If you’ve spent any time looking at Windows 8’s Defender interface, you’ve likely noticed that it doesn’t include any options for scheduling a scan. While Windows Defender provides most of it’s protection in real-time, if you’re like us, you’ll want a back-up scan occurring regularly. Though the user interface does in fact omit a simple way to schedule a scan, this option exists within the Windows 8 Task Scheduler. Read on and we’ll show you how to get the job done.
How to Open the Task Scheduler
Open the Start screen to get started. There are many ways to do this, if you aren’t familiar with them, check out this article: Introducing Windows 8: Six Ways to Access the Start Screen.
Once on the Start screen, type “task.” The Search charm will open automatically to receive your input. Click or tap “Task Scheduler” from the results window.
The utterly utilitarian Task Scheduler will now open, likely annoying and intimidating many casual users. We don’t know why Microsoft does it this way, but we’ll show you how it works.
We have created some useful tutorials in Windows 7, about using the Task Scheduler. The way the tool works has remained unchanged in Windows 8. Therefore you can read them and learn more about how to use it:
- First Steps in Working With the Task Scheduler
- How To Create a Task With the Basic Task Wizard
- Advanced Users – Task Creation With Task Scheduler
How to Access the Windows Defender Scheduled Scan Settings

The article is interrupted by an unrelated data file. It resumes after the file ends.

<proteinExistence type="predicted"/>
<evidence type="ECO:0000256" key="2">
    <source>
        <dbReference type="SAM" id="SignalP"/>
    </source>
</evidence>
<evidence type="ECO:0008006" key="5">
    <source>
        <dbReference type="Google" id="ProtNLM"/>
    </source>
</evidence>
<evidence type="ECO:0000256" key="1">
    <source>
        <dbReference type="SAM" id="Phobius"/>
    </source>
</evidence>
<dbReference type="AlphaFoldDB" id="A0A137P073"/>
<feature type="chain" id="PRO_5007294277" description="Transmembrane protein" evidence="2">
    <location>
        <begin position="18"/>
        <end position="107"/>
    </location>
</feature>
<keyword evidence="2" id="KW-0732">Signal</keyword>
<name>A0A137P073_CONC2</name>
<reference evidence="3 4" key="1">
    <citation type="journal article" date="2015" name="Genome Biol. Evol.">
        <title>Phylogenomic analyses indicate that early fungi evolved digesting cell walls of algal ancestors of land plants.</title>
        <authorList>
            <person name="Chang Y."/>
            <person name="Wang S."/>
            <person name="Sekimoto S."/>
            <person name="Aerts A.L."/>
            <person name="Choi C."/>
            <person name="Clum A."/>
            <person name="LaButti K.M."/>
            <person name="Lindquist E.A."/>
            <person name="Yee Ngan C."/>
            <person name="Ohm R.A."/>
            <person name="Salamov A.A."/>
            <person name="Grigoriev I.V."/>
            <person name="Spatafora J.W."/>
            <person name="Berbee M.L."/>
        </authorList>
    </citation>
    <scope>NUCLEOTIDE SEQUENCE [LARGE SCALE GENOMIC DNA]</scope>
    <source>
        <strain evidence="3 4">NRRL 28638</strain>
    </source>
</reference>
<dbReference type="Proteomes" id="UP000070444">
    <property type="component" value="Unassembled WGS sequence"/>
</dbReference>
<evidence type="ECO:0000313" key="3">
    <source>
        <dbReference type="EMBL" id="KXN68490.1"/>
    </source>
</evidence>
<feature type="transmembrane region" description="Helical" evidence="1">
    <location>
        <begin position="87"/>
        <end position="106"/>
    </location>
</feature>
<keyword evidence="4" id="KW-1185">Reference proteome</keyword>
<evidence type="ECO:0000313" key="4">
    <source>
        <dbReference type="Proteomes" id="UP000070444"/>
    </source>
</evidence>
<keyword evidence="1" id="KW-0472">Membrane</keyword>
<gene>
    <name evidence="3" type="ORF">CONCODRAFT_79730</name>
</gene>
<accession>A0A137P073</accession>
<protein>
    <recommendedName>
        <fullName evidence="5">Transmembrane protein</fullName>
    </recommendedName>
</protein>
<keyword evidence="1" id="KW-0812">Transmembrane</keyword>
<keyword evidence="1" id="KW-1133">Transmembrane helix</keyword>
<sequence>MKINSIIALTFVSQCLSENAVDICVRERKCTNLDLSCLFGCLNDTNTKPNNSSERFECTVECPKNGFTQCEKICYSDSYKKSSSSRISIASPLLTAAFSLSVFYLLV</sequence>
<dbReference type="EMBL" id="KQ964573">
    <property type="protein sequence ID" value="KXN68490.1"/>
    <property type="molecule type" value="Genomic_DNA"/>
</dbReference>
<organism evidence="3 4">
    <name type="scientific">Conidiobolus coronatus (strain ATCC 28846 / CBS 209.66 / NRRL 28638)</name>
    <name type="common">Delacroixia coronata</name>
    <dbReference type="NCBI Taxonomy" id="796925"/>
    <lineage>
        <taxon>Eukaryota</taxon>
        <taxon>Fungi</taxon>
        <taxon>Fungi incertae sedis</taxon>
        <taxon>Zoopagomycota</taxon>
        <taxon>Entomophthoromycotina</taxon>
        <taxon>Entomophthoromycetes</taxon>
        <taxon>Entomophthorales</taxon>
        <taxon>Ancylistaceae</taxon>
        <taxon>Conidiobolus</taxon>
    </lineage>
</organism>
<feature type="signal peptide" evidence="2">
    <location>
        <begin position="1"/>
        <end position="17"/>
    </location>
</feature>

Now that you’ve found the Task Scheduler, you’ll need to drill down through the various pre configured tasks to find the one you want. Use the folder tree on the left side of the window to find the Windows Defender folder. You’ll just have to click or tap “Task Scheduler Library,” “Microsoft,” “Windows” and then “Windows Defender.” We’ve cropped up the screenshot to show you the folder, but you’ll have to scroll through quite a few entries to find it yourself. Don’t worry though, the alphabetized list is very easy to navigate.
Once you’ve found the Windows Defender folder, right-click or long-press “Windows Defender Scheduled Scan” from the center pane and select “Properties.”
The task properties are sorted into a series of tabs.
You’ll need to use the first five to configure the task to run the way you like.
How to Configure the General Settings
On the General tab, you’ll need to ensure that the proper user is selected to run the task. The default user, “SYSTEM,” is the right choice for this task.
If yours is different, click or tap “Change User or Group” to change it back. Make sure to select “Run with highest privileges.”
How to Configure a Trigger for the Schedule Virus Scan
The Triggers tab allows you to configure a way to actually run the scheduled scan. By default there will be no triggers, so the task will only run if manually started.
To create a trigger, click or tap “New”.
Select “On a schedule” from the drop-down list shown below.
If you want the task to run daily, or every few days, select “Daily” and enter a number in the “Recur every _ Days” box. Don’t forget to set a time and a start date as well.
You can also select “Weekly” if you’d rather run the task on a specific day, or days, each week. Just select each day you want to run the task, enter a number in the “Recur every _ weeks” box. We suggest you run the task once a week.